Ac­cord­ing to Filer, Charles County EMS spent around $10,000 on Nar­can in all of 2010. In just 2017 so far, they have spent ap­prox­i­mately $40,000 on Nar­can.

“We don’t treat over­doses like a med­i­cal emer­gency in Mary­land,” Filer said, re­fer­ring to the le­gal abil­ity of over­dose vic­tims who wake up to refuse ad­di­tional treat­ment. Be­cause of this, he says EMS will of­ten see the same over­dose vic­tims over and over again.

For over­dose sur­vivors who are sent to the emer­gency room, the short pe­riod of time spent in the ER can be vi­tal, said Dr. Richard Fer­raro of Univer­sity of Mary­land Charles Re­gional Med­i­cal Cen­ter in La Plata. Health of­fi­cials around the state are ramp­ing up ser­vices, try­ing to have re­sources like cri­sis in­ter­ven­tion teams avail­able to opi­oid users who want help.

Dr. Dianna Ab­ney with the Charles County De­part­ment of Health went over some of the lo­cal re­sources of­fered to opi­oid users and their fam­i­lies, in­clud­ing group coun­sel­ing, sup­port groups, in­ten­sive out­pa­tient treat­ment, preven­tion pro­grams and nalox­one train­ing classes.

Mem­bers of the au­di­ence who signed up were then given nalox­one train­ing right then and there.

“Opi­ate death is a res­pi­ra­tory death,” Ab­ney said, pre­sent­ing a slideshow with in­for­ma­tion on how the body re­sponds to an over­dose. Opi­ates sup­press breath­ing, and if the brain has ab­sorbed too much of an opi­oid, the vic­tim can suf­fo­cate.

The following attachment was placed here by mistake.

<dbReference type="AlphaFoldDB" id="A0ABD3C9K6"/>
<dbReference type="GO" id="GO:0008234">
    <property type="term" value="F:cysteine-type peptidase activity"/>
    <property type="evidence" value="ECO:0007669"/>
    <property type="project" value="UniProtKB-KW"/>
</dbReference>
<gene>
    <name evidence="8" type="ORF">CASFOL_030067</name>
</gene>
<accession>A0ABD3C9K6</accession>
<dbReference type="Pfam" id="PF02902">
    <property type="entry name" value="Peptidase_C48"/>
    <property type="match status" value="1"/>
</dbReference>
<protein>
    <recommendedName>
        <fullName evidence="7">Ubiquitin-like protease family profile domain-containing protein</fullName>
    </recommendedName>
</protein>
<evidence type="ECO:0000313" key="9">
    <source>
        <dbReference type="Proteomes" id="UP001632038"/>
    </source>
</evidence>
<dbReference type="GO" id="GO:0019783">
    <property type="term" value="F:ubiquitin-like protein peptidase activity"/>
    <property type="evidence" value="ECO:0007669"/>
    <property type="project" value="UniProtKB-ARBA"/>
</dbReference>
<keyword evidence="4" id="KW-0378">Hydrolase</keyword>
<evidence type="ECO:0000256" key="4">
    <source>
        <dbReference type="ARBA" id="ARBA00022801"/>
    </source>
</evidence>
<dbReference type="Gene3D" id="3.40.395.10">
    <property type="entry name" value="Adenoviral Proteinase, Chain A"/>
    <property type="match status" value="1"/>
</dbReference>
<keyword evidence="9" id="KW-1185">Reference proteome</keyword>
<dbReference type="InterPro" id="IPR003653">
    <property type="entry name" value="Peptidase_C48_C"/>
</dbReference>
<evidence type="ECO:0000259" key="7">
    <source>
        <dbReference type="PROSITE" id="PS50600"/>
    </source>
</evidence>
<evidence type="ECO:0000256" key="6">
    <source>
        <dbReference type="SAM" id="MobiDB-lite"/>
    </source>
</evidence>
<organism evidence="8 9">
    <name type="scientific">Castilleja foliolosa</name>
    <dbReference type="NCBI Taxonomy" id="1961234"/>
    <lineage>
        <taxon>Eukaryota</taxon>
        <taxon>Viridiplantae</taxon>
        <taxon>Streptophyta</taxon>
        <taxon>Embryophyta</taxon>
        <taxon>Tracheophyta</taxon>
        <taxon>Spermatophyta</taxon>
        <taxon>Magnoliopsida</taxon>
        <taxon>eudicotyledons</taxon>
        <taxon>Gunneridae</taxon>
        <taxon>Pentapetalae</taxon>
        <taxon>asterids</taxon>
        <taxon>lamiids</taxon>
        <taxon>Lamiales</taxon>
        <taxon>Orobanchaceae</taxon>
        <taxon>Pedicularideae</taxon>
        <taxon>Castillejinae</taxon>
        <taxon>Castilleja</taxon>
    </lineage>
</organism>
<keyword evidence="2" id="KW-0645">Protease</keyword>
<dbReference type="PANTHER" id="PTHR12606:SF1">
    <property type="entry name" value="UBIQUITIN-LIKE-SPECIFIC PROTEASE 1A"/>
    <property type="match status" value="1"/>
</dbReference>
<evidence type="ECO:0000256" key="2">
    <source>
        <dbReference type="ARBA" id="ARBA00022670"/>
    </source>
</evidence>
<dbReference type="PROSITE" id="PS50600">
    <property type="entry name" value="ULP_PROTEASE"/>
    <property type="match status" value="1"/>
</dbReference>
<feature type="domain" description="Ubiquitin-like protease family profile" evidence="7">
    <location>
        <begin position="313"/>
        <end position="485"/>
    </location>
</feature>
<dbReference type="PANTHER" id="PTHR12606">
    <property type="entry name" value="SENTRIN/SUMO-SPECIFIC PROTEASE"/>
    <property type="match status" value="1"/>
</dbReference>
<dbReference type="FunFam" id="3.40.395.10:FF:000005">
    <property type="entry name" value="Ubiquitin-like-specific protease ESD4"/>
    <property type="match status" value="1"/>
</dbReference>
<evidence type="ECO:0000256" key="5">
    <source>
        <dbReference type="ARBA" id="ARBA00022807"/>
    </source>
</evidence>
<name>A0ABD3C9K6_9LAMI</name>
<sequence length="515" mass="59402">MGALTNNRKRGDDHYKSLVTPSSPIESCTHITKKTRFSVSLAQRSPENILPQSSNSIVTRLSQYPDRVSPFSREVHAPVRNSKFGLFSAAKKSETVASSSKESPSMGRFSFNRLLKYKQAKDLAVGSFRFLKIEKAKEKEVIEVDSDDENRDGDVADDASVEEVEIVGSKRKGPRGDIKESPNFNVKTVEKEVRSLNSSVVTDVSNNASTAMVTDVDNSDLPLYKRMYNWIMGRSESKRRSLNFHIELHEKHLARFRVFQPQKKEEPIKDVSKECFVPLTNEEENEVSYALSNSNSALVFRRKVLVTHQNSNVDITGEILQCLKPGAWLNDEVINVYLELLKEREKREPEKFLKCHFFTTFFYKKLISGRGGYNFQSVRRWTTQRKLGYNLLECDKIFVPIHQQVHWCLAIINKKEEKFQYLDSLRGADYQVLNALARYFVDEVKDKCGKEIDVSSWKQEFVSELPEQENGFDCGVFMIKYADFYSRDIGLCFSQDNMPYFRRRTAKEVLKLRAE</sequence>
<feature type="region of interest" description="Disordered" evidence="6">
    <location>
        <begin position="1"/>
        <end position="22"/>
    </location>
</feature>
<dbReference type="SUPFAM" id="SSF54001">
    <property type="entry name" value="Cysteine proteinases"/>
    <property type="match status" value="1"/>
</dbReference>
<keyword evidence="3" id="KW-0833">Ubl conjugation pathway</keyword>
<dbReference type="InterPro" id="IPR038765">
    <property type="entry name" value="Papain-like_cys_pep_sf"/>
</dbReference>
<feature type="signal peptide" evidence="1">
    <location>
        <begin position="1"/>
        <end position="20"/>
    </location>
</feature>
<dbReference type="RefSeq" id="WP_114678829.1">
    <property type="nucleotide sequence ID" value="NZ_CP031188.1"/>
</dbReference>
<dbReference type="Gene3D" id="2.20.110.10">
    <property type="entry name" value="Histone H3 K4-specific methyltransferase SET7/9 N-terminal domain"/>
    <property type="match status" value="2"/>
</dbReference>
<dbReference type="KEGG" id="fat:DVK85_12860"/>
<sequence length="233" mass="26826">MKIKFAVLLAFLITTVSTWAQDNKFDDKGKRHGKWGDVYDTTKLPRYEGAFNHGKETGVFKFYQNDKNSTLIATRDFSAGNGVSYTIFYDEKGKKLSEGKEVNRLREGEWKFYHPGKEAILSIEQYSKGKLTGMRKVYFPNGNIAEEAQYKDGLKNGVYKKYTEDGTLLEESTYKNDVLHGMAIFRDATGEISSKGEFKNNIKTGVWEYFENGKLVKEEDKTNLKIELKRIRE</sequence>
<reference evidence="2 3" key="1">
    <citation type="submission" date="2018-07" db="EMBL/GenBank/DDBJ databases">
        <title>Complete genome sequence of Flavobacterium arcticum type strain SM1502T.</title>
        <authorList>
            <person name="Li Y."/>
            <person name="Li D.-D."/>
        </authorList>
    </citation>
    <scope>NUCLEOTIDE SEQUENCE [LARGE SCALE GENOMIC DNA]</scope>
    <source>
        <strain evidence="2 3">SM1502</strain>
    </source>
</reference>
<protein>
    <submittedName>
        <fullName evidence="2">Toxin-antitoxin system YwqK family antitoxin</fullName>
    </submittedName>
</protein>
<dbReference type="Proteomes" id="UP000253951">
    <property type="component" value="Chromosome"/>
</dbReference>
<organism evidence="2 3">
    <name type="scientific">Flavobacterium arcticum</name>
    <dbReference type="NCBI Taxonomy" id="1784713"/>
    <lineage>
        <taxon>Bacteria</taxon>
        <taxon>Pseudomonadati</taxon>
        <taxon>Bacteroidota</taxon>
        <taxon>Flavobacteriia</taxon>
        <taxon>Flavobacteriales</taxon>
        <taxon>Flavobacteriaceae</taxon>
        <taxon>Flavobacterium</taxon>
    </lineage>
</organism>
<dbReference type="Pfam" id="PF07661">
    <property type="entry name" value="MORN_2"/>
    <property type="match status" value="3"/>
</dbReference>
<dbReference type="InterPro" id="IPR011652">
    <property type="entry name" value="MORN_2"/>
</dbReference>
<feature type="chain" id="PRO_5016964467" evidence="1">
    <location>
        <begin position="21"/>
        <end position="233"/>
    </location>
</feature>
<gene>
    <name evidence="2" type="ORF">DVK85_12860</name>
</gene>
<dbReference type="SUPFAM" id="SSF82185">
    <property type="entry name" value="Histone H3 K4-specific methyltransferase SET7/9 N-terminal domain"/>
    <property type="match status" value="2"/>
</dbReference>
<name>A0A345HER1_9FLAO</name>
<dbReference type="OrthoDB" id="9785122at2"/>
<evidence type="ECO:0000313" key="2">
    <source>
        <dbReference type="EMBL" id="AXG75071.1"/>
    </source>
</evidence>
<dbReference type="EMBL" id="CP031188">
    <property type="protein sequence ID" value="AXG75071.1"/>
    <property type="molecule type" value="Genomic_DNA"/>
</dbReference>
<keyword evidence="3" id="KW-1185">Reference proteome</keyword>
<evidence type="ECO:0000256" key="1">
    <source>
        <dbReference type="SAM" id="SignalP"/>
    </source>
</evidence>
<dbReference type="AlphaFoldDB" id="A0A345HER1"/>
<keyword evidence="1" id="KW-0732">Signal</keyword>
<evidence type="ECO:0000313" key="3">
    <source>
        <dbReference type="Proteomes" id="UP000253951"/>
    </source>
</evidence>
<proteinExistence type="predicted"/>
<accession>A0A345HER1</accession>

Ab­ney ex­plained how nalox­one works to block re­cep­tors in the brain that re­spond to opi­ates, thus pre­vent­ing com­plete res­pi­ra­tory shut­down.

At the end of the train­ing, par­tic­i­pants were given a kit with Nar­can, a brand of nasally ad­min­is­tered nalox­one. Us­ing a small, pre­loaded plas­tic de­vice, the per­son ad­min­is­ter­ing Nar­can pumps a dose of the drug di­rectly into the over­dose vic­tim’s nos­tril.

Typ­i­cally, the vic­tim will re­spond to the Nar­can within min­utes, Ab­ney ex­plained. For over­doses from more po­tent opi­oids like fen­tanyl and car­fen­tanil, Nar­can may need to be ad­min­is­tered mul­ti­ple times for pos­i­tive re­sults, if it is even ef­fec­tive at all.

Health of­fi­cials say to call 911 for any sus­pected over­dose, re­gard­less of if Nar­can is ad­min­is­tered suc­cess­fully. In fact, Ab­ney urged the au­di­ence to call 911 as their first step upon dis­cov­er­ing any over­dose. Mary­land has a “good Sa­mar­i­tan law” that pro­tects peo­ple who call for help in over­dose sit­u­a­tions from pros­e­cu­tion, even if they are in pos­ses­sion of nar­cotics.

Dozens of peo­ple left the gov­ern­ment build­ing that night with Nar­can kits in hand, all now trained in ad­min­is­ter­ing aid that could be the dif­fer­ence be­tween life and death for some­one ex­pe­ri­enc­ing an over­dose.

To learn more about re­sources avail­able in Mary­land in the fight against the opi­oid epi­demic, go to Be­foreIt­


Sara Haina and Dr. James Bridgers, both with the Charles County De­part­ment of Health, dis­trib­ute Nar­can kits to par­tic­i­pants in the Nar­can train­ing that fol­lowed the screen­ing of “Chas­ing the Dragon” at the Charles County gov­ern­ment build­ing on June 22.